by Tim Patterson
PLYMOUTH, MI – There has been a great deal of talk about overturning Roe vs. Wade in the past few months and the matter of abortion has been a hot topic in almost every newscast. With the recent court ruling that corrected this terrible mistake of a law, the venom, hatred, and violence that issues forth from those that oppose the decision is growing and will continue to do so exponentially.
Politicians on both sides of the aisle seize these windows of opportunity to grandstand for more attention “face-time” and to help garner more votes and support for their next campaign. Self-promotion is nothing new among politicians.
Most see the issue of Pro-Life and Pro-Choice as fodder to fill their personal promotion cannon so that they may hurl their names or favorite cause into prominence. They care little for the lives they play with like rag dolls, only to be discarded when their usefulness is gone. Sadly, the issue is being used instead of enlightening. Most of what is being said or done on both sides is doing more damage than good.
I want to be very clear, that I am overjoyed the with wise, logical, and morally correct ruling of the court. Life has been honored. I am a strong believer that actions speak much louder than words and as this is being played out in the media and main street, so much of what is being said is revealing the true nature of the proclaimers.
Their words seem to be nothing more than empty pedanticism that cares little for the people they impact or the lives they can damage. As Christians, we must be kind and redemptive in our speech. We cannot let a particular political persuasion be the mantra that we mimic. Our words must be guided by grace and full of mercy that is empowered by His Spirit.
Do I believe that we need to speak about the issues? Absolutely! I believe that we must speak clearly, concisely, intelligently, passionately, and compassionately because those who devalue pre-born babies will continue to militantly demand their selfish perspective and warped rights. The recent ruling did not “put the issue to bed”, but it merely moved it to our respective states.
Dr. Al Mohler, President of The Southern Baptist Theological Seminary has very astutely summarized the perspective of most of us who revere and hold strongly to the sanctity of life. In a recent news release he said:
Our nation celebrates financial abundance, but devalues human life.
We have experienced an economic expansion, but a moral recession.
We are obsessed with personal safety, but have made the womb a place of great danger.
Our concerns for personal "rights" have eclipsed our understanding of what is right and what is wrong.
Great advances in medicine have prolonged life for many, but we accept the most barbaric forms of the murder of the unborn.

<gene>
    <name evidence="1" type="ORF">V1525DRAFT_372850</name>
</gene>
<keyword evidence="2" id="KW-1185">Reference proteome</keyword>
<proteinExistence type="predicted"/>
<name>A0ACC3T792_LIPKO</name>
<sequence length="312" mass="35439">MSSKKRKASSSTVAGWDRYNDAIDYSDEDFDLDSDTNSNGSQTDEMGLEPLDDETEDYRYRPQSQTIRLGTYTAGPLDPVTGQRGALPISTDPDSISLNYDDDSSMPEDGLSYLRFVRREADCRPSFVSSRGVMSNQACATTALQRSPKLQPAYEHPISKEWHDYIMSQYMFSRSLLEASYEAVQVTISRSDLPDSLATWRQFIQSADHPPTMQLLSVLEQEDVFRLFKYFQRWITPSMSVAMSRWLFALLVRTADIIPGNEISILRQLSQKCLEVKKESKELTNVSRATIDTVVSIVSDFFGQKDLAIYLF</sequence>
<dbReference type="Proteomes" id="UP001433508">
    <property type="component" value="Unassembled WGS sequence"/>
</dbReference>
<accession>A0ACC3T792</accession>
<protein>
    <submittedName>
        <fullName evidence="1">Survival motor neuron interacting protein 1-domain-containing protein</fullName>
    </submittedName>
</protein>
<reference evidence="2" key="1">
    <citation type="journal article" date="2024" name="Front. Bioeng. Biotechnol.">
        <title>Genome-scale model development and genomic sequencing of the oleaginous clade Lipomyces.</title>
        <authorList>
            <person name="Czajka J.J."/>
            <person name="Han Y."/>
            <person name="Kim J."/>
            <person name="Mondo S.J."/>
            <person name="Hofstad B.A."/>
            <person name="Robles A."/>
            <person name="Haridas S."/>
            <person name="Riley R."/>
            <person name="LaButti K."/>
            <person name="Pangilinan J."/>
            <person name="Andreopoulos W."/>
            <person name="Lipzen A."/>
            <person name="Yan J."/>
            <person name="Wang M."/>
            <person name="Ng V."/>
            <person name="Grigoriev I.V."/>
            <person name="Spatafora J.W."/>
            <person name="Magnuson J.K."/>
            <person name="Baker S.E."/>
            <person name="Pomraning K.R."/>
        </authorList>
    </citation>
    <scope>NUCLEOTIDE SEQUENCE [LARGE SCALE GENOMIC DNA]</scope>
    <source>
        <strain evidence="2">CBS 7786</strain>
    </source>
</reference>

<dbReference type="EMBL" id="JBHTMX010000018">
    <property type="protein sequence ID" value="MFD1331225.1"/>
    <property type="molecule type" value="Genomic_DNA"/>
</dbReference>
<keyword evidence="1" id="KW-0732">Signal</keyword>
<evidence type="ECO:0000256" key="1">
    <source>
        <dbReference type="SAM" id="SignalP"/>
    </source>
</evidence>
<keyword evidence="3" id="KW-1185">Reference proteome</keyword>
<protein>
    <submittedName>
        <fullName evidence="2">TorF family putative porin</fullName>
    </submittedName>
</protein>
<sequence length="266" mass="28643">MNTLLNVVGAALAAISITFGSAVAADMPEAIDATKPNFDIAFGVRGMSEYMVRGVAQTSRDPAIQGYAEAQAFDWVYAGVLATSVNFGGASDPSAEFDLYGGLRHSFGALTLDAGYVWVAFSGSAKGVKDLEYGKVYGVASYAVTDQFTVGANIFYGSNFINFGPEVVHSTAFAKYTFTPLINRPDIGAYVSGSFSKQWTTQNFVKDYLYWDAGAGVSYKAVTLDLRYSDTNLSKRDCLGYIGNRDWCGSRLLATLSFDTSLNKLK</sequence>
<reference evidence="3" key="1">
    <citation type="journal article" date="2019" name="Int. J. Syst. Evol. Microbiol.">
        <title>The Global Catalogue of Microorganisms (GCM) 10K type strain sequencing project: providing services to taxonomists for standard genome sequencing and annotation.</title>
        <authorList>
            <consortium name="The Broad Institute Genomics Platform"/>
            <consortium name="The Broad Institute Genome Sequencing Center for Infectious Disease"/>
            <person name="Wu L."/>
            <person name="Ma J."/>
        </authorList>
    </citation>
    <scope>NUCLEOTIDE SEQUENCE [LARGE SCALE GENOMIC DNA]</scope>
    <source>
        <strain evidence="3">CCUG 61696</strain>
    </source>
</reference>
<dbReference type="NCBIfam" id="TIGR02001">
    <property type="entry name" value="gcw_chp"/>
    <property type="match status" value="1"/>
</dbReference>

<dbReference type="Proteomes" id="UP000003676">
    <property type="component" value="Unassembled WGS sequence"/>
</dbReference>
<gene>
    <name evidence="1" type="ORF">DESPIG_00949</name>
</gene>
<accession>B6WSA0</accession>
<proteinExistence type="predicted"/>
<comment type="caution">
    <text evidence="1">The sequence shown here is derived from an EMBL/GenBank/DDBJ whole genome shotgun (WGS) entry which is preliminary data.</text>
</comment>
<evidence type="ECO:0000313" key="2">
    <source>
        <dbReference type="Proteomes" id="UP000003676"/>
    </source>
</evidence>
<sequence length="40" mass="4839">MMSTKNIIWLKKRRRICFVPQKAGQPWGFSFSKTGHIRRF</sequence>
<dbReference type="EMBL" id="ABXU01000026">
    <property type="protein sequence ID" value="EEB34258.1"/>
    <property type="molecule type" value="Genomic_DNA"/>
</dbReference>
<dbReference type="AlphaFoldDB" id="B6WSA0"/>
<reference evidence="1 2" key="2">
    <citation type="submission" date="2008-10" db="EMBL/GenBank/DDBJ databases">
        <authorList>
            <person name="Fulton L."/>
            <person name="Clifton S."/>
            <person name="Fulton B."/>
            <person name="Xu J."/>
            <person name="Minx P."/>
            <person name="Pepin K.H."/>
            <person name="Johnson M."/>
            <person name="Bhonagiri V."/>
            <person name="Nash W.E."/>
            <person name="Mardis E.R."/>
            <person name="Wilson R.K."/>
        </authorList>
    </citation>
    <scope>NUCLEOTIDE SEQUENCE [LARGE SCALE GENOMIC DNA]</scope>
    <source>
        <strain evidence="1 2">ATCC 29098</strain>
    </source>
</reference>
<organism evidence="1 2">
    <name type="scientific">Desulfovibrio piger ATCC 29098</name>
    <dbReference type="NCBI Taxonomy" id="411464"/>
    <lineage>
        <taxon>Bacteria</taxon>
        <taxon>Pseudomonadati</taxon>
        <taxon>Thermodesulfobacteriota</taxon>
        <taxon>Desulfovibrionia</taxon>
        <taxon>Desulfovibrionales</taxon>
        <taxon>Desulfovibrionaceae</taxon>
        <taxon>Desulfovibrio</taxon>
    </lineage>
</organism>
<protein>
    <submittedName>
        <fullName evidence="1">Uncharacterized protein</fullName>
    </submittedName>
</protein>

We have elevated convenience over conviction, and comfort over compassion.
We have treated the blessings of parenthood as a burden.
We have rejected the gift of life, and have claimed this as a "right to choose."
“We are living on borrowed time. A nation cannot long prosper in its economy when it has sold its soul for personal choice. A nation is not strong when it destroys its weakest members. Americans demand rights rather than righteousness, and we are reaping a harvest of unrighteousness unparalleled in its magnitude.”
Stating our perspective and defending our position is the role and responsibility of all Christians of conscience, but to speak only with our mouths and pens with the absence of action in our lives is not only hypocritical, it is sinfully detrimental. We must live the Love we proclaim.
The best way to get our message across is share it with lip and life, as did a young girl named Alyssa. All through high school, Alyssa tried to share her faith in Christ with her four closest friends. In long late-night conversations, they’d talk about everything from heaven to abortion to the existence of evil in the world. Alyssa loved her friends and wanted them to know Christ the way she did.
After they graduated, the four friends tried to stay in touch. Even though they moved to different parts of the country, they e-mailed each other, got together at holidays, and even took vacations together during the summer. Sometimes they’d have conversations like the ones of old, with Alyssa talking about her beliefs and her relationship with God.
While Alyssa’s friends always treated her with respect, they never became Christians. Their decision—or, rather, their lack of a decision—was a real disappointment to Alyssa.
After college Alyssa accepted a job across the country and soon lost touch with her friends. When she came back home for Christmas one year, she ran into one of them at a local department store.
Her friend was pushing a baby stroller and proudly introduced her new baby to Alyssa. When Alyssa found out that her friend wasn’t married, she thought, a lot of good all that talking about God did. Look what happened to her. She ended up getting pregnant before she got married.
Toward the end of their conversation, Alyssa asked if she could hold the baby. As her friend handed the infant to her, she said, “You know, Alyssa, you’re partly to thank for this baby. If it weren’t for you, I would have had an abortion. But I kept remembering all we had talked about and just couldn’t do it.”
Keep telling the story and living the life. It has and does make a difference.
ABOUT THE AUTHOR
Tim Patterson is Executive Director/Treasurer of the Baptist State Convention of Michigan. Elected unanimously in May of 2015, Patterson formerly served for 9 years as pastor of Hillcrest Baptist Church in Jacksonville, Fla. He also served as trustee chair and national mobilizer for the North American Mission Board.